North Korea’s economic difficulties have worsened because of COVID-19, but there have been no reports of substantial social unrest or food shortages.

Its weapons development is being driven by a Soviet-style party-military complex in which the party leadership surrounding Kim Jong Un exercises full control over defense industries and faces little budgetary constraint in concentrating national resources on arms development, said Hong Min, an analyst at Seoul’s Korea Institute for National Unification.

In addition to the record number of missile tests this year, there are also signs that North Korea is expanding its munition facilities in a possible attempt to mass-produce newly developed weapons, Hong said.

Soo Kim, the Rand Corp. analyst, said it is crucial to track how North Korea is financing its weapons programs despite U.S.-led economic sanctions and its own self-imposed isolation.

“This is where sanctions-violating activities, including [North Korea’s] recent foray into cybercrime and cryptocurrency hacking, comes into play,” she said. “And of course, having witting partners in Beijing and Moscow aid in sanctions violations also helps the regime’s weapons development prosper.”

Hong said Russia’s war in Ukraine appears to have opened a new opportunity for North Korea amid U.S. accusations that the North is covertly shipping a “significant” number of artillery shells to Russia. Hong said in return North Korea may seek Russian technology transfers and supplies needed to expand its military capabilities.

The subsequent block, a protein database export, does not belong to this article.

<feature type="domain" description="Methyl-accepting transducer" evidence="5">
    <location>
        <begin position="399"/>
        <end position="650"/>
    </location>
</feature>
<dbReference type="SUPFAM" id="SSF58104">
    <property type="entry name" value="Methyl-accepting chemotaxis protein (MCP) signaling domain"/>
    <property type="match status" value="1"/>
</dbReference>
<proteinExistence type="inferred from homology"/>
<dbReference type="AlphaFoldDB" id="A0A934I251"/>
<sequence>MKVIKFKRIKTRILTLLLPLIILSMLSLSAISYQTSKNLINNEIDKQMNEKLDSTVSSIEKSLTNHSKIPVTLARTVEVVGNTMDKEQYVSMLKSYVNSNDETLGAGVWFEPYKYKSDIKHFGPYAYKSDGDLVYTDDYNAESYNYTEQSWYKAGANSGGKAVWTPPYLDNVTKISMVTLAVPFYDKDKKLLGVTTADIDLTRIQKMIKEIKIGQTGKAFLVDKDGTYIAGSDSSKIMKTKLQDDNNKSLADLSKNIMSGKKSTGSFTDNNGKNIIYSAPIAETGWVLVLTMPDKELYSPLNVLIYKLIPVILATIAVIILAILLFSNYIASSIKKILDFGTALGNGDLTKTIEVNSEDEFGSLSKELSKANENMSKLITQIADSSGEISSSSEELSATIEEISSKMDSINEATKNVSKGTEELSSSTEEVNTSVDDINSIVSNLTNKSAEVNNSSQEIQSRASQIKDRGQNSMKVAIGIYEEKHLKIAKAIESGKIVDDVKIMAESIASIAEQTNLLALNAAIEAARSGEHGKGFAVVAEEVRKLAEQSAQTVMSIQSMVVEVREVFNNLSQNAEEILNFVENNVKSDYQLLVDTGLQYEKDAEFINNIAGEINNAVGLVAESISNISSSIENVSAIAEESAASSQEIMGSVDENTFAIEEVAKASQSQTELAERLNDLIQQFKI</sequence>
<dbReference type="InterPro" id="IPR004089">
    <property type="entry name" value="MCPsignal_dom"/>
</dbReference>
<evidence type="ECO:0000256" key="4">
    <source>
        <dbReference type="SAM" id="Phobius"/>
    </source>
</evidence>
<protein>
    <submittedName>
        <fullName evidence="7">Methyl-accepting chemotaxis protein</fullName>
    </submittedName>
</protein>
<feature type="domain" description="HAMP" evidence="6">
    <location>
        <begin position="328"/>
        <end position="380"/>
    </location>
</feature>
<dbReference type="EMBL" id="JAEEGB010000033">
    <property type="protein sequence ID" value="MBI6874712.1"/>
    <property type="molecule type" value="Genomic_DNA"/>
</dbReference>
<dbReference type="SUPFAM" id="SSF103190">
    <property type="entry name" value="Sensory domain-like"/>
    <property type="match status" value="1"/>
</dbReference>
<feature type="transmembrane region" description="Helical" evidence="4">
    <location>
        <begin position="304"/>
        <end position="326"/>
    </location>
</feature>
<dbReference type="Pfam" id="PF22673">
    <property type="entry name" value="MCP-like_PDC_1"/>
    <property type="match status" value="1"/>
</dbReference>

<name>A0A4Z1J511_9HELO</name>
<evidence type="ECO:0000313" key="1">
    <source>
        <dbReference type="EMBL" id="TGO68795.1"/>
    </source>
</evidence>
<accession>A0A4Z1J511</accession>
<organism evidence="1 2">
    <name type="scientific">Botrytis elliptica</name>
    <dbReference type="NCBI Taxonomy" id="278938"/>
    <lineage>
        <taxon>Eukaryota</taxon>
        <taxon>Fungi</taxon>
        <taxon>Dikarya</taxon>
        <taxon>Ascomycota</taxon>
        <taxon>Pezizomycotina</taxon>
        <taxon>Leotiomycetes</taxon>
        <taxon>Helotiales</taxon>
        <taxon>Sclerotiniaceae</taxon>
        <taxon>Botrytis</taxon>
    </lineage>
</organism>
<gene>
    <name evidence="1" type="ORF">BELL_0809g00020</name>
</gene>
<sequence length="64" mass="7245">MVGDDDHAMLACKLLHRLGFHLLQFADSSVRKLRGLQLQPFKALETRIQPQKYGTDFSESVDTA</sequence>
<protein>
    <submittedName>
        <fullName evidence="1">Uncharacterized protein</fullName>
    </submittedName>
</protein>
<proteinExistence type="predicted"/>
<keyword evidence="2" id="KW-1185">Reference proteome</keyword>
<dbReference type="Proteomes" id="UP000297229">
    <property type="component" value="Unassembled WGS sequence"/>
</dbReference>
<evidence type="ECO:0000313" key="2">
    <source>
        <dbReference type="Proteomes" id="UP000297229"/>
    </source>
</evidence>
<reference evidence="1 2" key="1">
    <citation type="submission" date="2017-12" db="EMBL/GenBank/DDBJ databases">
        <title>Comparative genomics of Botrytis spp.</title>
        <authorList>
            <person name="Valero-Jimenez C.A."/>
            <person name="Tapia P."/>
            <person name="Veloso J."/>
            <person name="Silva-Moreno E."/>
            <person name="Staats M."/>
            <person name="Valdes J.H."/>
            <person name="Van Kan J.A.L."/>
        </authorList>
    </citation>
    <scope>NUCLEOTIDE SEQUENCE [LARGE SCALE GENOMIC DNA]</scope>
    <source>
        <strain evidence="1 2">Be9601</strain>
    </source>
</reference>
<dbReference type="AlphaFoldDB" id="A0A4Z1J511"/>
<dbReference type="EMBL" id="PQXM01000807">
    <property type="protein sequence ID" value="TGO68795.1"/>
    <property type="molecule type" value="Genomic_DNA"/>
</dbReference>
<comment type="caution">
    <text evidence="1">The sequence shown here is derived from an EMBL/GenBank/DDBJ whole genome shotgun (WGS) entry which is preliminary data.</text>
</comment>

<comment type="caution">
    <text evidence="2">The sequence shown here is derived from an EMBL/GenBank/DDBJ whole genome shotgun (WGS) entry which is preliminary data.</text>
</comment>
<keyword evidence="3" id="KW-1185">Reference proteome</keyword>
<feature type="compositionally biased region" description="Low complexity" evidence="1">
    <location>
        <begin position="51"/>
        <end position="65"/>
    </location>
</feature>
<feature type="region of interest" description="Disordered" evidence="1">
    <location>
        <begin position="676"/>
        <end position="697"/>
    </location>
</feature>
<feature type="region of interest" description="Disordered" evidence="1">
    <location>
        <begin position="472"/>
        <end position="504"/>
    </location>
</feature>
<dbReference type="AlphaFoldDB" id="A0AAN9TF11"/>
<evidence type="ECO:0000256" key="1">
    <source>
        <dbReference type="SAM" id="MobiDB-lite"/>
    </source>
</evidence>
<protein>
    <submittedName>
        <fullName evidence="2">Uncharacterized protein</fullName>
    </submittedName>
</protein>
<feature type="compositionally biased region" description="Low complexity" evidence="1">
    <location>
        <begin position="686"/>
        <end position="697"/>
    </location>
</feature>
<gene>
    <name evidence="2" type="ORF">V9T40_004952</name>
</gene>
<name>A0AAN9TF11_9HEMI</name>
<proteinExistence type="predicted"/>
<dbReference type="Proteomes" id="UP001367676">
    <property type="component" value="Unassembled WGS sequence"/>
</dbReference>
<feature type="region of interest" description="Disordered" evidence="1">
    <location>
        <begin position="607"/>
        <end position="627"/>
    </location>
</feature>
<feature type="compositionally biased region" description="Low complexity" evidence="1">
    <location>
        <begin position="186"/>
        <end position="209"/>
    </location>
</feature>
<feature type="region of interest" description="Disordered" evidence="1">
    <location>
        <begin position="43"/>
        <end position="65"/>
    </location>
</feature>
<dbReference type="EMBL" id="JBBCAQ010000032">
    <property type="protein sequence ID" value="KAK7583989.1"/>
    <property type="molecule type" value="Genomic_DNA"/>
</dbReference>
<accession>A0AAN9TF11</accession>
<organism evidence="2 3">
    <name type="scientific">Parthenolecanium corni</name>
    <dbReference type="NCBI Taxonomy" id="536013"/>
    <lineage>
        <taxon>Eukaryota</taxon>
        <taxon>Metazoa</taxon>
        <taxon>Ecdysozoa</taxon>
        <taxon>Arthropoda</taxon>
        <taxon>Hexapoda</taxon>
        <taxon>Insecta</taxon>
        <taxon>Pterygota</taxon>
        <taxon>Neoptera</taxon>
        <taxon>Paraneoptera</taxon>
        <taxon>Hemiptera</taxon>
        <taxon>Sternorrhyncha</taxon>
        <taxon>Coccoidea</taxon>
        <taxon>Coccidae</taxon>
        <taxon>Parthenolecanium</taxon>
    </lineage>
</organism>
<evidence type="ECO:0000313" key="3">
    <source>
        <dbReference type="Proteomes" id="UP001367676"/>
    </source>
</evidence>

What does North Korea gain?

Each of North Korea’s missile and nuclear tests gives its scientists “precious data” on weapons development and helps cement Kim Jong Un’s leadership while rattling the South Korea-U.S. alliance, said Kim Taewoo, former head of Seoul’s Korea Institute for National Unification.

“Some people say we should let North Korea keep firing missiles toward the sea so that they would use up their resources. But I would say that is an extremely naive opinion,” he said.

South Korean media reported that a Hwasong-17 launch Thursday failed because it didn’t follow a normal flight and crashed into the ocean after a stage separation. In a test launch in March, the Hwasong-17 exploded soon after liftoff.

“The missile is under development. So it’s not the time to call its launch ‘a failure’ and laugh at it,” said Lee, the Korea Defense Network expert. “This time, the missile had a stage separation, and I think they’ve achieved quite a big technological progress.”

North Korea has argued its missile tests are meant as a warning against a series of U.S.-South Korean joint military exercises that it views as an invasion rehearsal. Given that, North Korea’s testing activities are likely to continue since Washington and Seoul regularly conduct drills.

North Korea is estimated to have about 1,000 ballistic missiles, more than enough for it to continue its pressure campaign through the 2024 U.S. presidential election to try to win sanctions relief and other concessions, said Go Myong-hyun, an analyst at Seoul’s Asan Institute for Policy Studies.

“What North Korea wants to demonstrate before 2024 is that its nuclear weapons arsenal is very advanced, has been completed and represents a much more significant threat than before,” Go said. “It’s crucial for them to maintain that threat perception with the United States and they aren’t suddenly going to quiet down.”